Last year in the UK, online dating scammers conned their dates out of £33 million.
Anna Moore investigates the crooks who target smart, successful women Using a fake profile on the popular dating site (they operated as ‘Christian Anderson’, a divorced engineer), the pair managed to persuade a newly divorced mother of two to sign over a staggering £1.6 million, some of it her own, the rest borrowed from family and friends.
In Egypt, I have been in the same room with a friend of my husband's (Egyptian) who was parading with an English woman when the man introduced his Egyptian wife as a good friend to the English woman.
Egyptian men DO NOT have Egyptian women as "friends".
Turkey Drop (Wallet/Money Drop) Scam: An unsuspecting tourist spots a wallet or packet of cash on the ground.
The scammer picks it up and asks if it belongs to the tourist, showing a wad of currency, and tries to get the tourist to touch it.
The visitor is often taken to a dimly lit back room and given a menu with small print.
All he needs is a little money to get him through a tricky situation…
This makes it hard for the victim to do due diligence.
The scammer might say that an immediate family member has a medical emergency and needs money for treatment, or that he has been wrongly arrested and needs help with bail money and legal support. It Pays to Be Paranoid The CR survey found that 35 percent of respondents who’ve tried online dating felt they had been grossly misled by someone’s online profile, and 12 percent said they’d been scammed.
(It is estimated that only 15 percent of fraud victims report their losses to law enforcement, so the real numbers are probably higher.)As one result, fear of a horrible first date is just one of the things a would-be online dater has to worry about.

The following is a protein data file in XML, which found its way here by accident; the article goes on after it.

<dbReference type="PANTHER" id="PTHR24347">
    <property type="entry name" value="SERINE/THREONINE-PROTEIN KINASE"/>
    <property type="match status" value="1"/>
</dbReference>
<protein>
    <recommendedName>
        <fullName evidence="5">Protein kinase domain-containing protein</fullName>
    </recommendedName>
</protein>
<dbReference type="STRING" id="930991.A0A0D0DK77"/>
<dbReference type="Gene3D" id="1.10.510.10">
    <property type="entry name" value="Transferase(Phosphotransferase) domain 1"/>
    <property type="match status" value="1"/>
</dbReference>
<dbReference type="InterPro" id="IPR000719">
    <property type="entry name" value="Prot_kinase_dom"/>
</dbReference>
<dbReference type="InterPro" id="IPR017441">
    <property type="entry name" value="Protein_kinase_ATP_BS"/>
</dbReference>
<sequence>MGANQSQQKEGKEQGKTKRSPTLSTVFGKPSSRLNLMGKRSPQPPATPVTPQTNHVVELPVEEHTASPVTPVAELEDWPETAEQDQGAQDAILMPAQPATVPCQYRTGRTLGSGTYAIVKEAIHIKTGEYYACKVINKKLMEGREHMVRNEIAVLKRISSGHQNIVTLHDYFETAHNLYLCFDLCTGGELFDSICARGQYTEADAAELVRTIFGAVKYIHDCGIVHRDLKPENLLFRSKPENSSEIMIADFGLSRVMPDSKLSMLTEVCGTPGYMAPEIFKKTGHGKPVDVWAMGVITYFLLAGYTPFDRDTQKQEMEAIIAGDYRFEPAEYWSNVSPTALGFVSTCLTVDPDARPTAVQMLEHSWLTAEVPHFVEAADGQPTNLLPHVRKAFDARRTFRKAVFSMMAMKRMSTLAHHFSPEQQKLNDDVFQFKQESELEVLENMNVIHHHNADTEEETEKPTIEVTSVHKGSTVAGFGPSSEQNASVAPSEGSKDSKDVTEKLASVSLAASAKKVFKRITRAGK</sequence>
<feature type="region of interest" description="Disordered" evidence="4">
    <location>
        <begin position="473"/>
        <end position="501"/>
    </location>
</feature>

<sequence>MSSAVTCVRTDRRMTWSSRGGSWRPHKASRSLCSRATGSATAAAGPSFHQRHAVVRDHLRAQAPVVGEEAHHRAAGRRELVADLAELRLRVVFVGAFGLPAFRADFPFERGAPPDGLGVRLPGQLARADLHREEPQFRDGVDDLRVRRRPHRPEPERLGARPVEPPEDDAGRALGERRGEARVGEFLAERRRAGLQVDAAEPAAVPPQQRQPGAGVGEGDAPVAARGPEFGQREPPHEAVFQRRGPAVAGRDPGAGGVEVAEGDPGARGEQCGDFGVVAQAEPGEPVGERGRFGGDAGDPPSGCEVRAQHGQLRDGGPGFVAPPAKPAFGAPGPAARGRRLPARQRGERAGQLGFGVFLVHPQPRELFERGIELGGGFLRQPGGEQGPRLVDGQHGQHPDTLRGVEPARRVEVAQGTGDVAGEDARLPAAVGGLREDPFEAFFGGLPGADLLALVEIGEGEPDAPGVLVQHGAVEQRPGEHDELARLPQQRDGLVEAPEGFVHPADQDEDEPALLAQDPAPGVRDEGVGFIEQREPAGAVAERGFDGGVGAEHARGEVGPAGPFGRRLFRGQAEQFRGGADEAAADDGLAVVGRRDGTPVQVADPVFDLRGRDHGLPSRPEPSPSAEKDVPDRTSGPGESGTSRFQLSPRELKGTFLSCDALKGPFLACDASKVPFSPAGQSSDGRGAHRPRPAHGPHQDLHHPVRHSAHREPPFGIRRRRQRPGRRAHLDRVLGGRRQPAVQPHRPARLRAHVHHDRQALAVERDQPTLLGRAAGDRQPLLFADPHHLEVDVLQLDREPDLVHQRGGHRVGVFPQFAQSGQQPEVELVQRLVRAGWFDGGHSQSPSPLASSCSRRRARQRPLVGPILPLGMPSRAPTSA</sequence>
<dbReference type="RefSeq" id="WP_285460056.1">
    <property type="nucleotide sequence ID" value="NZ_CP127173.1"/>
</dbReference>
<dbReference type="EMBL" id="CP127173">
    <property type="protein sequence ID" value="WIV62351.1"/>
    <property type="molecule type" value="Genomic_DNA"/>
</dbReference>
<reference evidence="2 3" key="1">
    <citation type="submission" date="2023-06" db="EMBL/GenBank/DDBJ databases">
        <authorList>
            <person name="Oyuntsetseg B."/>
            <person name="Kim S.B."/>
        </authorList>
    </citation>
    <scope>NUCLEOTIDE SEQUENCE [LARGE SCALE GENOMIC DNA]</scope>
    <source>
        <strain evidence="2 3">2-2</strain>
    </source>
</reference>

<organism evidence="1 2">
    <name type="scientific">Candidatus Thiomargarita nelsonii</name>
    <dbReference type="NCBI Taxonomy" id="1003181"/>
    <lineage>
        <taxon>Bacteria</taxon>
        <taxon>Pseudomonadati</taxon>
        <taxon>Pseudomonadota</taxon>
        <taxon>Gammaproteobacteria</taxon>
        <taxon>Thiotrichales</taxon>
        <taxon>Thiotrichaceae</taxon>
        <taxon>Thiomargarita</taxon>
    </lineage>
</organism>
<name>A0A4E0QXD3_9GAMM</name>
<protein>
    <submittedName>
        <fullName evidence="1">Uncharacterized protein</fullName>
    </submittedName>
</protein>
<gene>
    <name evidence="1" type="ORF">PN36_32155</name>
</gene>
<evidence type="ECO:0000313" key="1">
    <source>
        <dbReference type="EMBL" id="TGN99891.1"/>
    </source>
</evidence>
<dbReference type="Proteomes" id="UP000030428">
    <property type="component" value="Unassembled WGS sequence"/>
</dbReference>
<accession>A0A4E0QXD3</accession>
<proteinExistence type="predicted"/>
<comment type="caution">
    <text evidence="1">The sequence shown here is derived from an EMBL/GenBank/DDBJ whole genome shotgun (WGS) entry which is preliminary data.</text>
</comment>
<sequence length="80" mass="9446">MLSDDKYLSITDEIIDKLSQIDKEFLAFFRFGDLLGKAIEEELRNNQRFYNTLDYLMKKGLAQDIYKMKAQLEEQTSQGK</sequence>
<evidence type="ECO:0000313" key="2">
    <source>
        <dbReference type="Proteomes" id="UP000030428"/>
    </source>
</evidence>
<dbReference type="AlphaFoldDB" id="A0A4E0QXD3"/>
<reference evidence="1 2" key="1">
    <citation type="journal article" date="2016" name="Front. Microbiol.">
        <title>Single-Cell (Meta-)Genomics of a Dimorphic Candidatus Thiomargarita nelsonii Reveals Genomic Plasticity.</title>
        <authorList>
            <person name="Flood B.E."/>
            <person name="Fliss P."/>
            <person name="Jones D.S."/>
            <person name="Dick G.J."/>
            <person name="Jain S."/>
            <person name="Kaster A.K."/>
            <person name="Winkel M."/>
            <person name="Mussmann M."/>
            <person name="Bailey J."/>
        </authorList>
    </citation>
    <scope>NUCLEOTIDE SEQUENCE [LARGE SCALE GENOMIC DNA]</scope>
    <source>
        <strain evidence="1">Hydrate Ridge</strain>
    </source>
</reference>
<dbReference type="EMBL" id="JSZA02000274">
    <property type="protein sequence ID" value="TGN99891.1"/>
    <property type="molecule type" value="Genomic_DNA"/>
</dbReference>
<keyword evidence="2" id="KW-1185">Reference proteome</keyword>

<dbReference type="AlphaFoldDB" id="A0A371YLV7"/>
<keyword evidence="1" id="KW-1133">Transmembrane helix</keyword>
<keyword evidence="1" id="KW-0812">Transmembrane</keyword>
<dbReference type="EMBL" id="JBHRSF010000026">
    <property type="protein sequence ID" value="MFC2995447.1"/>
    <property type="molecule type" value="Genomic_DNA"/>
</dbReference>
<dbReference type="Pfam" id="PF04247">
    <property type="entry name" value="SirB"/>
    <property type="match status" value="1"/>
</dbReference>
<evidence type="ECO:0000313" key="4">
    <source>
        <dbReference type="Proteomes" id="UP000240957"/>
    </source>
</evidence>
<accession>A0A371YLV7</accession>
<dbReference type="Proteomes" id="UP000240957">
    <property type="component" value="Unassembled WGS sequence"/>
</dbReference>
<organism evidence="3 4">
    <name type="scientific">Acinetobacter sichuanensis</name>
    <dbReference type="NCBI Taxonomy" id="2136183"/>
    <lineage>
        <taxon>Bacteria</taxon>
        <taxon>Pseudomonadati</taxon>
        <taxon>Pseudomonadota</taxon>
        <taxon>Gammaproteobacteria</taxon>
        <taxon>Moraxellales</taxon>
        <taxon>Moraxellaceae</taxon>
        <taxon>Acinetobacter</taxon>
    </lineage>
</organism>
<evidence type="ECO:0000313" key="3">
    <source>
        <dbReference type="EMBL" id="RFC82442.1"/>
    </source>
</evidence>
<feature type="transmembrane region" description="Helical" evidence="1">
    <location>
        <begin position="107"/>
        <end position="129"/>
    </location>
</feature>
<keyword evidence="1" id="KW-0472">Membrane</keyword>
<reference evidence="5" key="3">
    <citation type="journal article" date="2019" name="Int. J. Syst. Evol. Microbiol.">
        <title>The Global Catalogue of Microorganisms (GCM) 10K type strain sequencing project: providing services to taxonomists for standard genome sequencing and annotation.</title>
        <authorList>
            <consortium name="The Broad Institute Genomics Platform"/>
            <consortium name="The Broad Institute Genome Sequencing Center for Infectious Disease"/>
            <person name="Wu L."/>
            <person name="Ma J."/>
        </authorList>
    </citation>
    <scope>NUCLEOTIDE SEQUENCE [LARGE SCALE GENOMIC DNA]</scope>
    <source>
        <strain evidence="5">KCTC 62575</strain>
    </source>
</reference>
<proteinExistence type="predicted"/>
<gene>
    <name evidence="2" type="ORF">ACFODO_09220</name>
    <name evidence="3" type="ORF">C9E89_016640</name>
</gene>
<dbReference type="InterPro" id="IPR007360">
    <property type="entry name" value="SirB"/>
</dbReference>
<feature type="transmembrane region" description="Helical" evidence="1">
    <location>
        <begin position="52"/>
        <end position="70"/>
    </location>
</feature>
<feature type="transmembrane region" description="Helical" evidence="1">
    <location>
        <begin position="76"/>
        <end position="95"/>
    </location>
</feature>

According to the Consumer Reports 2016 Online Dating Survey of more than 114,000 subscribers, among the respondents who were considering online dating but were hesitant, 46 percent said they were concerned about being scammed. Romance scams really can happen to anyone.“Most people think the victims are middle-aged women who can't get a date, but I have worked with men and women of all ages—doctors and lawyers, CEOs of companies, people from the entertainment industry—who you’d never think in a million years would fall for these scams but do,” says Barb Sluppick, who runs romancescams.org, a watchdog site and online support group.“Typically the scammer builds trust by writing long letters over weeks or months and crafting a whole persona for their victims,” says Unit Chief David Farquhar from the Financial Crimes Section of the FBI’s Internet Crime Complaint Center (IC3) who specializes in cyber-related crimes.